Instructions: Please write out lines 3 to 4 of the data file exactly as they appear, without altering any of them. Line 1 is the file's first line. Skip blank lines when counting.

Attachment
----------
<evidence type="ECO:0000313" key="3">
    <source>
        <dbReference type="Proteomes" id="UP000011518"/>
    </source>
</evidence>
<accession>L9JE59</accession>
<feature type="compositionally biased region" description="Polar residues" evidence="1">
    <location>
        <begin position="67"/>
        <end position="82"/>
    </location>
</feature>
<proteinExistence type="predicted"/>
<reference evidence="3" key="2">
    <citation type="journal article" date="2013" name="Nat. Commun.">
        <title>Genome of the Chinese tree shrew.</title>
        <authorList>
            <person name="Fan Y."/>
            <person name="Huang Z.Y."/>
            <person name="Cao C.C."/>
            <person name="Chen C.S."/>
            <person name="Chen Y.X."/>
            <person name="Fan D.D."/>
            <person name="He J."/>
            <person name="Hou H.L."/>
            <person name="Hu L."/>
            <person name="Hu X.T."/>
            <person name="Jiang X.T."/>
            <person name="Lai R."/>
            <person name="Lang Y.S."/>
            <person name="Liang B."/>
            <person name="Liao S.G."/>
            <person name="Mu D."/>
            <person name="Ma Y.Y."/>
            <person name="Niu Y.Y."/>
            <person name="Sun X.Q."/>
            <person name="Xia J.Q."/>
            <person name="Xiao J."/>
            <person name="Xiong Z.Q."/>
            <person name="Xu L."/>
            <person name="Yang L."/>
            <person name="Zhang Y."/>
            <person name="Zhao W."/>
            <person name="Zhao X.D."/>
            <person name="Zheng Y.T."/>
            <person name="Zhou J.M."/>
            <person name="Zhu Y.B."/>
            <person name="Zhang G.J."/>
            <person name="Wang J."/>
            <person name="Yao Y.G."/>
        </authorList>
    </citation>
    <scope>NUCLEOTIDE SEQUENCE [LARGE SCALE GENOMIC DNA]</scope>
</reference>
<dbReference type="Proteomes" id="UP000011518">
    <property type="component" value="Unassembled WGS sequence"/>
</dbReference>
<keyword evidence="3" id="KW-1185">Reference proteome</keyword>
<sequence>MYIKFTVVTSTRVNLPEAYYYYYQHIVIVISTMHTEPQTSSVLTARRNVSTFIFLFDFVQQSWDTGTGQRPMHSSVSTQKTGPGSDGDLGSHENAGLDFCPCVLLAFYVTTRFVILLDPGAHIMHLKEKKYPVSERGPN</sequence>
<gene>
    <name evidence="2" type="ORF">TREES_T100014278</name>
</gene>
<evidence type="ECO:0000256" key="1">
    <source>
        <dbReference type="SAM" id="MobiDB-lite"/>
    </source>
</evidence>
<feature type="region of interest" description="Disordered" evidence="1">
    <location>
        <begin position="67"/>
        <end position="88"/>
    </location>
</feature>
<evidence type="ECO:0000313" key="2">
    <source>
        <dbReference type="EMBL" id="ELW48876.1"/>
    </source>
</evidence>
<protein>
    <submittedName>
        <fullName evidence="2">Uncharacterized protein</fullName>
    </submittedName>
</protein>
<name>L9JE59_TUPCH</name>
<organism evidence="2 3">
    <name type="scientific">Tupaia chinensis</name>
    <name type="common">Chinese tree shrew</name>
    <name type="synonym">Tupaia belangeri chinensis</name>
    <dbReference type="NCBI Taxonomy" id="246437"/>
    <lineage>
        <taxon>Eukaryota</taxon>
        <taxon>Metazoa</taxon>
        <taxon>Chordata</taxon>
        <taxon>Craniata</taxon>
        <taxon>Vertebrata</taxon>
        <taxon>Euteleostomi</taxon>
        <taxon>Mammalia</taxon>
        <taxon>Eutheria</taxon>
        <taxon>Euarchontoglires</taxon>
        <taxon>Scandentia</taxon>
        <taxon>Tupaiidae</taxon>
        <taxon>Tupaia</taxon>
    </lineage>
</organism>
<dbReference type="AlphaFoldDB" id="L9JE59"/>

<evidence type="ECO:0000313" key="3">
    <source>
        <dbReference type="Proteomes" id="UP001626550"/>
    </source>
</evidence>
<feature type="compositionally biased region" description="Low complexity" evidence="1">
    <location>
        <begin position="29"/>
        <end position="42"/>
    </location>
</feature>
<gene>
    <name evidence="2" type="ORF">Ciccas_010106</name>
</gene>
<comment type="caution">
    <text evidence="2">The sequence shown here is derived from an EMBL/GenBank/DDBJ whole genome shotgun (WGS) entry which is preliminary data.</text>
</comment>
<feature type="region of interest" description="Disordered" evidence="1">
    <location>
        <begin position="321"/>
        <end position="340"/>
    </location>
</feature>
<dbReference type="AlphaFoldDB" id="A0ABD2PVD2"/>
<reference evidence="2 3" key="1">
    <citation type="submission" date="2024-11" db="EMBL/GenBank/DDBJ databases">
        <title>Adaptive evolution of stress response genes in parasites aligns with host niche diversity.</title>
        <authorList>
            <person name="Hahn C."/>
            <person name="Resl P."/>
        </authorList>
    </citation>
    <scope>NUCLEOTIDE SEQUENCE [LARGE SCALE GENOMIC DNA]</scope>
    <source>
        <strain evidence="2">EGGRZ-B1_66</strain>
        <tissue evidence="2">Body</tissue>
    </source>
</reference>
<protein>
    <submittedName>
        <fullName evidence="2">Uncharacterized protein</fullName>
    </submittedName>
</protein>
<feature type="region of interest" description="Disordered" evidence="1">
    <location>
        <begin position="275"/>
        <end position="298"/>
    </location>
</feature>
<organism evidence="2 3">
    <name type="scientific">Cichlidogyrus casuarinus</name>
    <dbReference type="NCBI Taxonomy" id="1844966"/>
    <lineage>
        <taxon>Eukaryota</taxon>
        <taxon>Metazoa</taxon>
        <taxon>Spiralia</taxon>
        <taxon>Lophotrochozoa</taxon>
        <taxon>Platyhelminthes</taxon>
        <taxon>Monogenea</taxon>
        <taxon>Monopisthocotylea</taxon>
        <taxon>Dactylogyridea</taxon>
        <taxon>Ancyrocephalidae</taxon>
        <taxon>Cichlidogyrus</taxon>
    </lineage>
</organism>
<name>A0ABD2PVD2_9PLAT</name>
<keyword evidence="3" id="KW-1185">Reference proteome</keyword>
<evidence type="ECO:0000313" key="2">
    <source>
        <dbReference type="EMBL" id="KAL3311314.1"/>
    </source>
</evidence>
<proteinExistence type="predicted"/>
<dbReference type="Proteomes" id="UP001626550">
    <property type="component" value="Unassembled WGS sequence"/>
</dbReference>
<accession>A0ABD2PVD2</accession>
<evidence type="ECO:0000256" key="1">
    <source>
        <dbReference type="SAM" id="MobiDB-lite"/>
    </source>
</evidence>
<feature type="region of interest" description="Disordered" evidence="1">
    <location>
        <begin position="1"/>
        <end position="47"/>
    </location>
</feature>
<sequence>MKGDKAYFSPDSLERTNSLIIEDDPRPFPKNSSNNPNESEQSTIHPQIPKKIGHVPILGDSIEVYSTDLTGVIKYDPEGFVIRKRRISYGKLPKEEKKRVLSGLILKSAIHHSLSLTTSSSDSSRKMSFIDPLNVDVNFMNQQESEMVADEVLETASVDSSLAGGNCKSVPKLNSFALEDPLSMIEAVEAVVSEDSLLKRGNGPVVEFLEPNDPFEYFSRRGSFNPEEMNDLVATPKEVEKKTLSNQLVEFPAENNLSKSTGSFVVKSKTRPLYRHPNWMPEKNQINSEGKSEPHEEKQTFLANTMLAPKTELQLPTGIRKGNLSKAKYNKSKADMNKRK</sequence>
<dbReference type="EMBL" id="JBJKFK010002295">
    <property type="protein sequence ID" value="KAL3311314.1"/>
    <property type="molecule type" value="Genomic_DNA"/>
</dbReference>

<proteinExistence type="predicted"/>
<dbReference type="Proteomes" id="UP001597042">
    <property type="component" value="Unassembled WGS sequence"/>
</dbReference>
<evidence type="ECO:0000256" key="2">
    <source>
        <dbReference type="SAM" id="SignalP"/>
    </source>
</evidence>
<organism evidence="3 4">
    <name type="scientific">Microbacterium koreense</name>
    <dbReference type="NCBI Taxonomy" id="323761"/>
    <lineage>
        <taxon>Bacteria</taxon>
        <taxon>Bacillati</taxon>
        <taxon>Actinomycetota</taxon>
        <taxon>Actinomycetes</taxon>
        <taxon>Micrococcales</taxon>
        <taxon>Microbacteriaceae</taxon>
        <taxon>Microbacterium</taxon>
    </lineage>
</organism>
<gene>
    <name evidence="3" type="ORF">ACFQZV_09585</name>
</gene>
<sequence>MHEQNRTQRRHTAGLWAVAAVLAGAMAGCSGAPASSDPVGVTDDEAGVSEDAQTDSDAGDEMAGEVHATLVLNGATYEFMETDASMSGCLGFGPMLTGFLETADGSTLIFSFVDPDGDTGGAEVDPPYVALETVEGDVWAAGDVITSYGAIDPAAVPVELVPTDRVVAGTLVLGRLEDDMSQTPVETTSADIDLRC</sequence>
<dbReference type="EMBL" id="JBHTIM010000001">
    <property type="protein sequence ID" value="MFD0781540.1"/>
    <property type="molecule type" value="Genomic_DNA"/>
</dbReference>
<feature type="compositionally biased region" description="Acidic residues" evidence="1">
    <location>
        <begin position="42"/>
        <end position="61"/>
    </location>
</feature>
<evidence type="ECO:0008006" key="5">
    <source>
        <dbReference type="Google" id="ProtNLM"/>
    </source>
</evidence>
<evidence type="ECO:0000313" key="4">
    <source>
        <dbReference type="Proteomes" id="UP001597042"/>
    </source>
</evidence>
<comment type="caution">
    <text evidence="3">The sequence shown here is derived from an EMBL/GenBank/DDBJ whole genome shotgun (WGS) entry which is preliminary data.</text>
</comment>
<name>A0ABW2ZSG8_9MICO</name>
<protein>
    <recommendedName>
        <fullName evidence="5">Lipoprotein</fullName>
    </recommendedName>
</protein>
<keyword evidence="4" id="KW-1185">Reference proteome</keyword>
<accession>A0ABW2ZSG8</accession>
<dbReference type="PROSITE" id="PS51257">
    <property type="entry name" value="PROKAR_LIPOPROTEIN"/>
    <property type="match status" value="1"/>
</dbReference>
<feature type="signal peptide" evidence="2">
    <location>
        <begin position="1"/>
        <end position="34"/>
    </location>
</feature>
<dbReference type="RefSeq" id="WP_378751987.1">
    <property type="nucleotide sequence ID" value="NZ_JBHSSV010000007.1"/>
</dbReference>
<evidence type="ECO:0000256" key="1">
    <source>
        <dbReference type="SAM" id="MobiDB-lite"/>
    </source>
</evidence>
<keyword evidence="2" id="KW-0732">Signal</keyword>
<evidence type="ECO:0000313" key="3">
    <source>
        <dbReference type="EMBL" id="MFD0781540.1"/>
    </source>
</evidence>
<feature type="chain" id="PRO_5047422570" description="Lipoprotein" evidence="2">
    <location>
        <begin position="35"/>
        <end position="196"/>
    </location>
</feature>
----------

        <dbReference type="Proteomes" id="UP000011518"/>
    </source>